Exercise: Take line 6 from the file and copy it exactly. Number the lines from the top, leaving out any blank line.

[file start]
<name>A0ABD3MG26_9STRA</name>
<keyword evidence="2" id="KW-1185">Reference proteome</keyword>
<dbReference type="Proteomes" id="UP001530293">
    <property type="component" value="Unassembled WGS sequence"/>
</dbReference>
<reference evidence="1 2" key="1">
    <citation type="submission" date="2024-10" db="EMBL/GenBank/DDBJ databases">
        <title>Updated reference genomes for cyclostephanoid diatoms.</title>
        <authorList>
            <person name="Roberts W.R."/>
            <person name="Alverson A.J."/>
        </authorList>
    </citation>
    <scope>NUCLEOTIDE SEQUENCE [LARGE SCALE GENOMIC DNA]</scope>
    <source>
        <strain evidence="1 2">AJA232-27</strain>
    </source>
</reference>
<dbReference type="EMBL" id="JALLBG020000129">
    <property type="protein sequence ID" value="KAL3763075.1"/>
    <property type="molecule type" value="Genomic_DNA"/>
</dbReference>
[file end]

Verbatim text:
<reference evidence="1 2" key="1">